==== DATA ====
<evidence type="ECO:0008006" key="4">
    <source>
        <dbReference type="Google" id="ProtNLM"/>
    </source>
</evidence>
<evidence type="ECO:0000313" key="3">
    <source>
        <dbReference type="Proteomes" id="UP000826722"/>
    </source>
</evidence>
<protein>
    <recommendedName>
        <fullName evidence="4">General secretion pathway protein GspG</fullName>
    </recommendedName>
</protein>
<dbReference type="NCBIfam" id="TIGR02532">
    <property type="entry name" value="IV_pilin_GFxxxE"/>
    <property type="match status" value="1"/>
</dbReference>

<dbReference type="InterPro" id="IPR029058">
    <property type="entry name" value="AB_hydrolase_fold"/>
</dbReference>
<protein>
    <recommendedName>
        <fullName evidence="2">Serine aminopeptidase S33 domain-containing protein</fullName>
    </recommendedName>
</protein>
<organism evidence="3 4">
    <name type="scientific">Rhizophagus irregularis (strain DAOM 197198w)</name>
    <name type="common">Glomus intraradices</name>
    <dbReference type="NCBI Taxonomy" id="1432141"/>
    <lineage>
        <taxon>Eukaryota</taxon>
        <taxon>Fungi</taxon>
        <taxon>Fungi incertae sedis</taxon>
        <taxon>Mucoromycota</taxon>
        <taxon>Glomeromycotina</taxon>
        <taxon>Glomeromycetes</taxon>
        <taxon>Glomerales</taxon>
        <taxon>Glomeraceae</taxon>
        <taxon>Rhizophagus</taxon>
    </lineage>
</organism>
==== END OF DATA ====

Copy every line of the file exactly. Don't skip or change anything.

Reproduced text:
<evidence type="ECO:0008006" key="4">
    <source>
        <dbReference type="Google" id="ProtNLM"/>
    </source>
</evidence>
<evidence type="ECO:0000313" key="3">
    <source>
        <dbReference type="Proteomes" id="UP000826722"/>
    </source>
</evidence>
<protein>
    <recommendedName>
        <fullName evidence="4">General secretion pathway protein GspG</fullName>
    </recommendedName>
</protein>
<dbReference type="NCBIfam" id="TIGR02532">
    <property type="entry name" value="IV_pilin_GFxxxE"/>
    <property type="match status" value="1"/>
</dbReference>

<dbReference type="InterPro" id="IPR029058">
    <property type="entry name" value="AB_hydrolase_fold"/>
</dbReference>
<protein>
    <recommendedName>
        <fullName evidence="2">Serine aminopeptidase S33 domain-containing protein</fullName>
    </recommendedName>
</protein>
<organism evidence="3 4">
    <name type="scientific">Rhizophagus irregularis (strain DAOM 197198w)</name>
    <name type="common">Glomus intraradices</name>
    <dbReference type="NCBI Taxonomy" id="1432141"/>
    <lineage>
        <taxon>Eukaryota</taxon>
        <taxon>Fungi</taxon>
        <taxon>Fungi incertae sedis</taxon>
        <taxon>Mucoromycota</taxon>
        <taxon>Glomeromycotina</taxon>
        <taxon>Glomeromycetes</taxon>
        <taxon>Glomerales</taxon>
        <taxon>Glomeraceae</taxon>
        <taxon>Rhizophagus</taxon>
    </lineage>
</organism>